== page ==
We live in a world where horoscopes and psychic readings and advisors are the norm. For many it all seems playful and harmless, but for some it is very real and they follow to the letter what these psychic advisors and counselors tell them. This is such folly and it is very dangerous. It can very easily open the door to a relationship with the devil. We are only to consult God for wisdom and understanding about our lives, not hose instructed by the devil and his demons.

Many people seem to think that simply knowing Jesus and confessing Him as their Lord and Savior is enough for salvation. But there is a lot more to it than that. Even the demons themselves recognize that Jesus is the Son of God. St. Matthew says of the demons that, “they began screaming at Him, ‘Why are You interfering with us, Son of God? Have you come here to torture us before God’s appointed time’?” (Matthew 8:29).

Demons know and fear Jesus. It seems that they are fearful of punishment. St. Luke tells us that the demons were afraid of being cast into the abyss. They knew Jesus as the “Son of God”, but they refused to recognize Him as Lord. How many of us are like the demons? We know Jesus to be the Son of God, but we refuse to recognize Him as Lord. St. James tells us, “You say you have faith, for you believe that there is one God. Good for you! But even the demons believe this and they tremble in fear and terror.” (James 2:19)

It is not enough to just recognize Jesus as the Son of God but we must also come under His authority as Lord. he is the One to whom we can entrust our life and our future, our fortunes and our destiny.  Only Christ can help and save and make our lives what we truly want them to be. All of us come under authority of some sort, but we can choose who will rule our lives.

The demons we met today knew that Jesus had not come to tame or reform them. He came to cast them out. And demons do not like to be cast out, especially when they find a comfy and secure home in a human being. Demons always go for the unclean. Pigs were considered to be unclean. That is why the demons begged Jesus, “If you cast us out, send us into that herd of pigs.” “All right, go!’ Jesus commanded them. And the demons entered the pigs and the whole herd plunged down the steep hillside into the lake and drowned in the water. The ASPCA and other animal rights movements would have been horrified at this but these men are more important to Jesus than the pigs.

There is no question that Jesus comes into our lives to disrupt them. He comes to cast the demons out that live within us. He wants us to fight the powers of darkness and to know that He gives us the power to do so. In the Church, through the Holy Mysteries, Christ gives us all that need to fight against the evil one and his minions. The choice is ours, however, as to whether or not to avail ourselves of these great and powerful weapons. What decision will you make?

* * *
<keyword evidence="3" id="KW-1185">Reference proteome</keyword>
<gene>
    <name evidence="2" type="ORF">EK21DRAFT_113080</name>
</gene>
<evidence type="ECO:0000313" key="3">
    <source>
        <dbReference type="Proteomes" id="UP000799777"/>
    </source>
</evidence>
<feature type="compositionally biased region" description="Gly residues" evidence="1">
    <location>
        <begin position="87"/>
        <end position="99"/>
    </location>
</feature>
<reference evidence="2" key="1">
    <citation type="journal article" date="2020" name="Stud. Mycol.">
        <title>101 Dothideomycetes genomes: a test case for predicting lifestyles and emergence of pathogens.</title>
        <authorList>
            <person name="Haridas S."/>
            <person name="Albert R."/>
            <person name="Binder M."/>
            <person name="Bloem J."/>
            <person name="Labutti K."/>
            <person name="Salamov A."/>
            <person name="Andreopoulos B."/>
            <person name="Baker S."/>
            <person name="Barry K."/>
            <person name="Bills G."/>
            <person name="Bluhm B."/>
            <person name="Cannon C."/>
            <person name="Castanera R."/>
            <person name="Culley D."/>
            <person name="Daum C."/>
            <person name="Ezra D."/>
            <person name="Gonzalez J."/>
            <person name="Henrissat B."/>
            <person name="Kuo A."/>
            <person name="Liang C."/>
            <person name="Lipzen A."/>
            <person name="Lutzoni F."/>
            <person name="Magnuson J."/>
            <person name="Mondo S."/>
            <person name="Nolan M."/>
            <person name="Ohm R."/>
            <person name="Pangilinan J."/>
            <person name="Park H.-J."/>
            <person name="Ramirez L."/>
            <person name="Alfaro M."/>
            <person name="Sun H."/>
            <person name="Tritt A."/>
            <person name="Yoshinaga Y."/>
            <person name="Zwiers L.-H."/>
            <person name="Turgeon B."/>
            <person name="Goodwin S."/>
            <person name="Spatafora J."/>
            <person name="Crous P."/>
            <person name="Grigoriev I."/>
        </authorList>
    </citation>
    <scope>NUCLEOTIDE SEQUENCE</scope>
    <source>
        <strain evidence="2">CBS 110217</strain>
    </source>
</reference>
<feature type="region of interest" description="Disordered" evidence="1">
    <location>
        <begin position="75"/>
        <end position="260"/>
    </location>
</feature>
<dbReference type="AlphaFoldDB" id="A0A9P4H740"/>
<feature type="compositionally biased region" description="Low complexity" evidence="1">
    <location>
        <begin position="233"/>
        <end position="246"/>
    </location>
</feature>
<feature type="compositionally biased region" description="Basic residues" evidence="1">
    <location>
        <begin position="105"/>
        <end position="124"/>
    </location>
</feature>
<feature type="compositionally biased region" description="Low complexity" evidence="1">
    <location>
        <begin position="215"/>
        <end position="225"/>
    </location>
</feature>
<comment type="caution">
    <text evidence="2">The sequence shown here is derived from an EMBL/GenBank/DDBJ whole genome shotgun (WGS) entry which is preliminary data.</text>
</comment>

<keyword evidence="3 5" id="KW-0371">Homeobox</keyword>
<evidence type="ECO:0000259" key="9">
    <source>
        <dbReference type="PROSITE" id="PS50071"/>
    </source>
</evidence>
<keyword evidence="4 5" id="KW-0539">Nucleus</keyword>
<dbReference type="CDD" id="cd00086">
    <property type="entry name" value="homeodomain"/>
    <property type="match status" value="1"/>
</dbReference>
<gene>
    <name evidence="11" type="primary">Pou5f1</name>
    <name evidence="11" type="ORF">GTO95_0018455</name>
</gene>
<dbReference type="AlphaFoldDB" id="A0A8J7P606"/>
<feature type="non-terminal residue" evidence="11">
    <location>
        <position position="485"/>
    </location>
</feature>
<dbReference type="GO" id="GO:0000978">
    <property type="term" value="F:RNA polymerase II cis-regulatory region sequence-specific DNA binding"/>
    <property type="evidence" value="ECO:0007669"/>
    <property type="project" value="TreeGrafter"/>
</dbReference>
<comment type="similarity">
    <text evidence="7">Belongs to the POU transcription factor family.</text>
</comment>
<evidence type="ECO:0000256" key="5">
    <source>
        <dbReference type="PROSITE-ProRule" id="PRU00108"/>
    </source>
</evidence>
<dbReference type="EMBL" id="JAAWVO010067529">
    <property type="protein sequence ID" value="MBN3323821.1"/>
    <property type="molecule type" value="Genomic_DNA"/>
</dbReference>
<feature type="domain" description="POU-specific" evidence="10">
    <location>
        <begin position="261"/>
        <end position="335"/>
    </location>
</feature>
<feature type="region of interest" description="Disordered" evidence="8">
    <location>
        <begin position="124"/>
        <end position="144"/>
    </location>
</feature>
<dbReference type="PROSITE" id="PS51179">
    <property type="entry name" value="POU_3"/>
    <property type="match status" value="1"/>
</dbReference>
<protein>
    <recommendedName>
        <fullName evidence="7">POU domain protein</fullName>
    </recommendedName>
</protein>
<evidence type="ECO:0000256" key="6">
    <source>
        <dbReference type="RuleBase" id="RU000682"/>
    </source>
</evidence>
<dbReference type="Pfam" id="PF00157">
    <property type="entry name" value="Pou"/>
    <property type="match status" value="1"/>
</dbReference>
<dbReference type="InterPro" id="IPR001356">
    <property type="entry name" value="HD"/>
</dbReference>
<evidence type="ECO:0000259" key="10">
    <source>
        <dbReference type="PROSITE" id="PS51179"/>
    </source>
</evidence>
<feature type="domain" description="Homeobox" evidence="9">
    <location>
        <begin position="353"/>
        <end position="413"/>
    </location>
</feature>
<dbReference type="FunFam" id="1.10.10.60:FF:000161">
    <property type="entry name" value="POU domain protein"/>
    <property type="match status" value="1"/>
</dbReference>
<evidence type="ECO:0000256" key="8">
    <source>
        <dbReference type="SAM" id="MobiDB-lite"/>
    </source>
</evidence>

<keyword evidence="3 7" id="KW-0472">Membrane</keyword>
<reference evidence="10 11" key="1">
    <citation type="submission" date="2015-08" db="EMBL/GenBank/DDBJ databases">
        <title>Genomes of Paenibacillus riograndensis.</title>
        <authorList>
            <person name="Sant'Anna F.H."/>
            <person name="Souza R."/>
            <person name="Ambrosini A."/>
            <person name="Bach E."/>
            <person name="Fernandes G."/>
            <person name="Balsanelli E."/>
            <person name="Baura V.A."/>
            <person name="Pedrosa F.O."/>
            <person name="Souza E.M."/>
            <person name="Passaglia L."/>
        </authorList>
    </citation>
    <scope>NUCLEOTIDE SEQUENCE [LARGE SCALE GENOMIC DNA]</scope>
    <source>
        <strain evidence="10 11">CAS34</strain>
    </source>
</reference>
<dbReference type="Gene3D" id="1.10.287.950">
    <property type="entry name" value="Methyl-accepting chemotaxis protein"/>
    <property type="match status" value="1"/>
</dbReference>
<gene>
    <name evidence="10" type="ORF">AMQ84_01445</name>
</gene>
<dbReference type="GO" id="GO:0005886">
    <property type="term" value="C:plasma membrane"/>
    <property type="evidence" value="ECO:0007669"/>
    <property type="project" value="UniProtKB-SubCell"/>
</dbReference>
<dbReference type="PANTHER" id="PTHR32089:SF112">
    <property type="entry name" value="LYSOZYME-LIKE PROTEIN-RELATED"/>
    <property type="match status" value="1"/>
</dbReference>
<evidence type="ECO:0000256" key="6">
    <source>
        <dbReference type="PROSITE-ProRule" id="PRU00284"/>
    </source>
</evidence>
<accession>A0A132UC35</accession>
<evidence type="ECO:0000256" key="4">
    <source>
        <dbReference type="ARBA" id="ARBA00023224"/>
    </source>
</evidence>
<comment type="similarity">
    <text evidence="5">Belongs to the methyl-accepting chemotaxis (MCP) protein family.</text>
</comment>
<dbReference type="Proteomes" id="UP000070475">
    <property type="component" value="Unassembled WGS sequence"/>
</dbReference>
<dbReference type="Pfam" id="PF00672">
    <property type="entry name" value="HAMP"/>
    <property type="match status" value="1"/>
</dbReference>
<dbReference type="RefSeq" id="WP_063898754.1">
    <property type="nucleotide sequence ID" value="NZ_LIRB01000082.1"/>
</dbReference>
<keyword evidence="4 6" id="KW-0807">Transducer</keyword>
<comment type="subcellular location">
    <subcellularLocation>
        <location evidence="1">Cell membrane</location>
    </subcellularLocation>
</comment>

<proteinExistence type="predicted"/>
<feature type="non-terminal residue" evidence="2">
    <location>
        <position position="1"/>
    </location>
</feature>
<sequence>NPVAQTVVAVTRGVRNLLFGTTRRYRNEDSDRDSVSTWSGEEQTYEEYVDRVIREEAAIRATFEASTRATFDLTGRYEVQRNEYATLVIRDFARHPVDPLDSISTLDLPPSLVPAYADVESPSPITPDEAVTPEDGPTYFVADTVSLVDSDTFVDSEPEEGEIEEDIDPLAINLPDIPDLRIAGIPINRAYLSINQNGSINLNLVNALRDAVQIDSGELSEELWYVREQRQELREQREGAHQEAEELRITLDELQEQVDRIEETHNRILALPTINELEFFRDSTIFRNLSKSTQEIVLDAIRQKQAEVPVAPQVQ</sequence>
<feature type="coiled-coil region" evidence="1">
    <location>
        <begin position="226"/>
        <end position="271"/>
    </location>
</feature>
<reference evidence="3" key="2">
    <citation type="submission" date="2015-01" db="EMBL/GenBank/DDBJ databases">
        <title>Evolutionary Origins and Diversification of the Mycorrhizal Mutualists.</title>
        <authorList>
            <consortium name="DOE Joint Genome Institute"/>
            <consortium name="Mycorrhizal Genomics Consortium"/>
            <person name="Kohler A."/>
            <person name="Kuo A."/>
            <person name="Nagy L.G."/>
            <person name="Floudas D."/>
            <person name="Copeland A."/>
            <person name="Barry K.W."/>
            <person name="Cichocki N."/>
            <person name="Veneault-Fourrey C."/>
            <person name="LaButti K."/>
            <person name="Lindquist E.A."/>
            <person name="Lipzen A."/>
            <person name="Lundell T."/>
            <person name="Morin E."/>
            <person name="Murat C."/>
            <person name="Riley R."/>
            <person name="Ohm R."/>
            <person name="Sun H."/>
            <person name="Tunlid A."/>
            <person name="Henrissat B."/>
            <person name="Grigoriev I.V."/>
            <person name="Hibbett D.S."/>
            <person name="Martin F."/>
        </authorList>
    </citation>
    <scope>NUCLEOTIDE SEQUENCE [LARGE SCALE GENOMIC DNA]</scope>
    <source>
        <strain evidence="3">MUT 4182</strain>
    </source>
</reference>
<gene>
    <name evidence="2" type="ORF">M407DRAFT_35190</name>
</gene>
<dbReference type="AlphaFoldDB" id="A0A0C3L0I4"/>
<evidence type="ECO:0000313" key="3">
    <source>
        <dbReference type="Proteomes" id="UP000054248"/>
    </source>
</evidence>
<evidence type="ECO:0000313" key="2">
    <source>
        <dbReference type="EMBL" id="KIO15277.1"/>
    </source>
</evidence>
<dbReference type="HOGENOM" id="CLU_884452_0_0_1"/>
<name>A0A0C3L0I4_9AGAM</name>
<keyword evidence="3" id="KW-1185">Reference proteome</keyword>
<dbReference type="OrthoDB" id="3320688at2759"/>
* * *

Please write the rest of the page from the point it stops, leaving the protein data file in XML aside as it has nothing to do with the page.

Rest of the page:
Sunday, July 17, 2016

Homily for the Fourth Sunday after Pentecost

In the Name of the Father, and of the Son, and of the Holy Spirit.

This morning’s Gospel lesson leads once again to the topic of faith. We speak quite a lot about faith. This is because faith is so important to what we believe and profess as Orthodox Catholic Christians. Faith is the substance of things hoped for, the evidence of things not seen. (Hebrews 11:1).  Faith is believing in something that reason can only explain to a certain point.

Jesus admires people who have faith. We know this from what St. Matthew tells us, that when Jesus heard the words of the centurion, “He marveled.” Literally, Jesus “admired” this man’s faith.

There have been people I have met throughout my life that have “impressed” me with their faith. Circumstances and situations arise in their life that would devastate most people yet these individuals have remained steady and sure in the face of their adversity and troubles. They put their faith and hope in the Lord. It is one thing to impress someone, but the centurion in today’s Gospel lesson even made Jesus say “Wow!”

At this point in His ministry Jesus had traveled many miles, visited many towns and villages and encountered countless people. He preached to many souls, performed many miracles, and healed many sick people. But there is something quite different about Our Lord’s encounter with this man. The centurion was not just your average person. He was a person who had position, power and authority. But with all that he possessed, he had even greater faith.

Faith is essential to the Christian life. Our salvation is by grace through faith, which manifests itself in the works we do in benefit of others. Christ invites us to walk in faith every day of our lives. If we study Scripture, especially the New Testament, we find several examples where faith is rewarded. First, there is the faith of those four men who brought the paralytic to Jesus to be healed. Second, there is the faith of Jairus, whose daughter Jesus brought back from the dead. Third, there is the faith of the woman who touched the hem of Jesus’ garment. Fifth, there is the faith of the lepers who were cleansed. Then, there is the faith of the sick that were healed. And, finally, there is the faith of those disciples, especially the Twelve, who followed Jesus based upon His teachings and way of life. St. Paul, in his Letter to the Romans, tells us that “the just shall live by faith.” (Romans 1:17)